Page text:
The fat pad is a fibrous, sponge-like scaffold, fat-filled, and semi-liquid, so structured to be able to deform slowly when pressure is applied, regaining form quickly when pressure is removed. It is densely packed with nerves.

Its mechanical function is to be a space filler and hydraulic shock absorber. It has other functions including facilitating gliding and lubrication, protection of articular surfaces, an endrocrine role and finally a neurosensory and proprioceptive role.

 

The anatomy of the fat pad

Every human being is a unique creature. It follows from the above that the anatomic details of each knee are also unique. Many areas of the body store fat, and it follows that the amount of fat present in the fat pad is variable according to diet and genetic profile.

The reality is that there is almost infinite variation in the anatomy of the contents of the Anterior Compartment.

Research

Brooker (ref. 1) reviewed the gross anatomy of the contents of the anterior compartment through an arthroscopic survey, commenting on the lack of knowledge, and wide variation of the anatomy.

Gallagher (ref. 2) provided a service by reviewing the gross anatomy of the fat pad in eight specimens, each of which had an infrapatellar plica (IPP). He described its geographic parts:

  • a central body attaching the fat pad to the IPP, both of which undergo tremendous stretch and deformation especially when the knee is fully straight.
  • extensions to both the medial and lateral side, each buffering the forces going through the knee and protecting the adjacent rounded ends of the femur bone.
  • a fat tag, also called a lingula, which is a little 'tongue' of fat that may be present on one of these extensions, usually from the medial extension.

 

Take a look at how this unit behaves as the knee bends and straightens:

kinematics of infrapatellar plica

Figure 2. The fat pad completely fills the space that is the anterior compartment. It is caught between its wide base to the anterior capsule and a narrow central attachment in most to the infrapatellar plica at the distal femur. Because it is semi-liquid and deformable, it changes shape throughout the arc of motion.

 

The illustration is of course a simplification - the outer attachment of the fat pad is the entire inner surface of the joint capsule and patellar tendon, and the deformity arises because the narrow central tether pulls the fat pad away from the wide base. You can appreciate this in the two dissections below.

 

Next you see a dissection of a knee where the kneecap and its tendon have been separated from the muscle to which it is normally attached, and folded down so that we can see inside the anterior compartment.

dissection of knee to show infrapatellar plica Figure 3. This "opened up" view demonstrates the relationship of the IPP, central body, and fat pad with its alar folds and lingula.

 

Shock absorption and Force Transmission

The entire capsule of the knee consists of a network of linked connective tissues, in which are key dense connective tissue connections that allow the forces within the knee to be transmitted appropriately as the limb moves. The alar folds radiating out from the fat pad form part of this force-transmitting network. In the next photograph (Figure 4) of a knee dissection, releasing the patella at its upper end and flipping the detached tissues down allows the important soft tissue relationships to be seen. Remember that the dense connective tissue network is usually hidden by the abundant fat. Force is transmitted along the dense connective tissue bands; the compressible fat, a natural shock absorber, is along for the ride, so to speak.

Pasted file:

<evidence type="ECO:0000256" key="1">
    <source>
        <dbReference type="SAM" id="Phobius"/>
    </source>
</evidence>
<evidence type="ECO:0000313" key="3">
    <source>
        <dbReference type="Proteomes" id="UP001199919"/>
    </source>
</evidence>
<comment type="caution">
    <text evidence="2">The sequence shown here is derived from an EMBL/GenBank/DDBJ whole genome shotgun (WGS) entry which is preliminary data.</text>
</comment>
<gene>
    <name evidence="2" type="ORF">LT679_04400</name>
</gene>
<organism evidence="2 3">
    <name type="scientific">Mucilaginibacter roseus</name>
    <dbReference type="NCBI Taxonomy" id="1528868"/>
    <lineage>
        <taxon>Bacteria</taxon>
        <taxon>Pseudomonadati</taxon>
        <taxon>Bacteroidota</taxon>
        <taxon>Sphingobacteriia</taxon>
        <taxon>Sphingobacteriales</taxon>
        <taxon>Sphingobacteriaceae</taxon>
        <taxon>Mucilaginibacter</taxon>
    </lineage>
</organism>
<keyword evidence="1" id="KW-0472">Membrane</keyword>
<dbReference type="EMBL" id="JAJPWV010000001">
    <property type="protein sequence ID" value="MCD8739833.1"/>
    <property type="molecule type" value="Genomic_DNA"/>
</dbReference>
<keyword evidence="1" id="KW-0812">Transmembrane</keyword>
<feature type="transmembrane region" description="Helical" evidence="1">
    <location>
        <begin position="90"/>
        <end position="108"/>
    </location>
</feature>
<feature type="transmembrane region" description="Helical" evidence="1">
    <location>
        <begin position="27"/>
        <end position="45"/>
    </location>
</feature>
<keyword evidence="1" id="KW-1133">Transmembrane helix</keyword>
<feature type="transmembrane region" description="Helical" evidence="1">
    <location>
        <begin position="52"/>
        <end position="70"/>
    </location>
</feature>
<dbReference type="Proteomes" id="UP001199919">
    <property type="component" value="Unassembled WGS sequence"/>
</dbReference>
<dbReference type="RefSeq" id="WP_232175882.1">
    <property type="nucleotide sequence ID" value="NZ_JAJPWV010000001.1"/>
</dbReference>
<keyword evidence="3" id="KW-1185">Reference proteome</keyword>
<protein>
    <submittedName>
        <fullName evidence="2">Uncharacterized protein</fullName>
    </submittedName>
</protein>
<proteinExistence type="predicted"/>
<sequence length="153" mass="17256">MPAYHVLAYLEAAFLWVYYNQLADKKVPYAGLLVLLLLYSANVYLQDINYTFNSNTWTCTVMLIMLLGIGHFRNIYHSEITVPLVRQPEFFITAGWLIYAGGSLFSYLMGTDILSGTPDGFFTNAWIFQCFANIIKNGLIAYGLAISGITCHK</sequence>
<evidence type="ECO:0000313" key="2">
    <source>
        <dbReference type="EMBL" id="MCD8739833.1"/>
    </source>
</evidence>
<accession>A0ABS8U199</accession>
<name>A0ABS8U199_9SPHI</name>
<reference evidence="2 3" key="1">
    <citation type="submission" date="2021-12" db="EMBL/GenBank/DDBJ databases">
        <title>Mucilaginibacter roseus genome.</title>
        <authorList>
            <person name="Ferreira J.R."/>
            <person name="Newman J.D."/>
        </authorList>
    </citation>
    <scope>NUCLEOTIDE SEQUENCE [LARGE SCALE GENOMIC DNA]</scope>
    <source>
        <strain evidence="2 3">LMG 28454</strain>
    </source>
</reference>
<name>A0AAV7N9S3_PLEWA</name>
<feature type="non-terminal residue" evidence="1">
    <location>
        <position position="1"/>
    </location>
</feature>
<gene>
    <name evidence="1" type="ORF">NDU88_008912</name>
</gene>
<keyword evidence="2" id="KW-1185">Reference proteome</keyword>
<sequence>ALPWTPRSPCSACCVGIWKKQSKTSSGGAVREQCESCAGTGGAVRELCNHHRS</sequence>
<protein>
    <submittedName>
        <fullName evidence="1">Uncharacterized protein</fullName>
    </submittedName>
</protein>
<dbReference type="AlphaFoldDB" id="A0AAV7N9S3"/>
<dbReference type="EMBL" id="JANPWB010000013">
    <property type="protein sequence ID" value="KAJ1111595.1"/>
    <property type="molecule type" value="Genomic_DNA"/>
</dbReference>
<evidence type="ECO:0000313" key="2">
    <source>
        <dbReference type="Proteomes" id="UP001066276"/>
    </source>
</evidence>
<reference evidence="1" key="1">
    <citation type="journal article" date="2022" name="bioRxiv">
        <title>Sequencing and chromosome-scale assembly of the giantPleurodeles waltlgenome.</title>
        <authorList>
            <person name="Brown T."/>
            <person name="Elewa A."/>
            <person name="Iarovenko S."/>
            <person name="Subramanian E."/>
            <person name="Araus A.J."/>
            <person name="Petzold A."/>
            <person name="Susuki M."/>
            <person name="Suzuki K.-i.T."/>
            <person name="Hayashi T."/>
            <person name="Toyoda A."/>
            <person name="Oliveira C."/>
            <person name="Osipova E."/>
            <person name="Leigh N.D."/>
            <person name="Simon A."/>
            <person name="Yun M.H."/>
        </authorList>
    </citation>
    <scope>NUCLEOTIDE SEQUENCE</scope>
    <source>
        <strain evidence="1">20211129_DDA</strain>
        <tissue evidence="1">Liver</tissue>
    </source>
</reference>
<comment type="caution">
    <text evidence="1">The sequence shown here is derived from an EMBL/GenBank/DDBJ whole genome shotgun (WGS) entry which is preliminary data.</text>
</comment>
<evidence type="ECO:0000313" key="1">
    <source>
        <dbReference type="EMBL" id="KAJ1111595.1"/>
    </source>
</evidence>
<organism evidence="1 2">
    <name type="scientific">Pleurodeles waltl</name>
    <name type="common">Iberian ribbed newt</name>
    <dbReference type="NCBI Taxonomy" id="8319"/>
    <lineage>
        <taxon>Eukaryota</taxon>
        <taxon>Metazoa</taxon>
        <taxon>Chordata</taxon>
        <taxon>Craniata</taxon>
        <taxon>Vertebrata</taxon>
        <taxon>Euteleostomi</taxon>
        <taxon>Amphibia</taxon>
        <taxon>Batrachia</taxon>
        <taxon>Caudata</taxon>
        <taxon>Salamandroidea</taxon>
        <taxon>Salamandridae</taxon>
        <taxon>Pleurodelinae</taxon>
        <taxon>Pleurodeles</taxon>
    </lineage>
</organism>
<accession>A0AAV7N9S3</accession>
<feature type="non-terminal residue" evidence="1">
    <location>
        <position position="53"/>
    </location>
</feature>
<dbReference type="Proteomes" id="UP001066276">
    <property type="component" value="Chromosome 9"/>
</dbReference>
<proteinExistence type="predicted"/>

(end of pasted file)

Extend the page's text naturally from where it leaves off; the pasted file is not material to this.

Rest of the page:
The relationship of the IPP with the fat pad

Here you can appreciate the infrapatellar plica (IPP), which in this person is a single, rope-like band of fibrous tissue attached to the fat pad by the conical central body. The dense connective tissue connections are marked in blue - I am highlighting them because they are the conduits for the contraction forces of the extensor muscles that perturb the fat pad and its contained array of nerves. This is a key concept to understanding the generation of Anterior Knee Pain (AKP).

 

IPP-fat pad complex

Figure 4. Knee dissection showing the structures related to the fat pad.

 

Forces arising from all the structures pulling on the kneecap are passed via these connective tissue bands through the highly innervated fat pad to the ligamentous IPP.

These forces are the extrinsic motors of knee bending and straightening which add to the intrinsic forces within the fat pad as it deforms, while filling the confined geometric space of the anterior compartment. Because it is deformable and semi-liquid, the fat pad is in a state of mechanical flux, altering shape to fill the space available. If its contained network of pain-sensitive nerves has been activated by some problem that produces pain (such as the mechanical imbalances of the growth spurt), then the patient perceives pain.

From the onset of that painful state,  the simple act of moving the knee produces further pain that arises from perturbation of the the pain-sensitive (noxious) nerves contained within the fat pad. Under these circumstances, even simply contracting your quadriceps muscle as you sit, can produce pain. The snapping and crunching that many AKP patients feel, and hear, is from the IPP as it is so affected.

 

References

1. Brooker B., Morris H., Brukner P., Mazen F., Bunn J. The macroscopic arthroscopic anatomy of the infrapatellar fat pad. Arthroscopy. 2009;25:839–845. [PubMed]

2. Gallagher J, Tierney P, Murray P, O'Brien M. The infrapatellar fat pad: anatomy and clinical correlations. Knee Surgery, Sports Traumatology, Arthroscopy. 2005 May;13(4):268-72.

 

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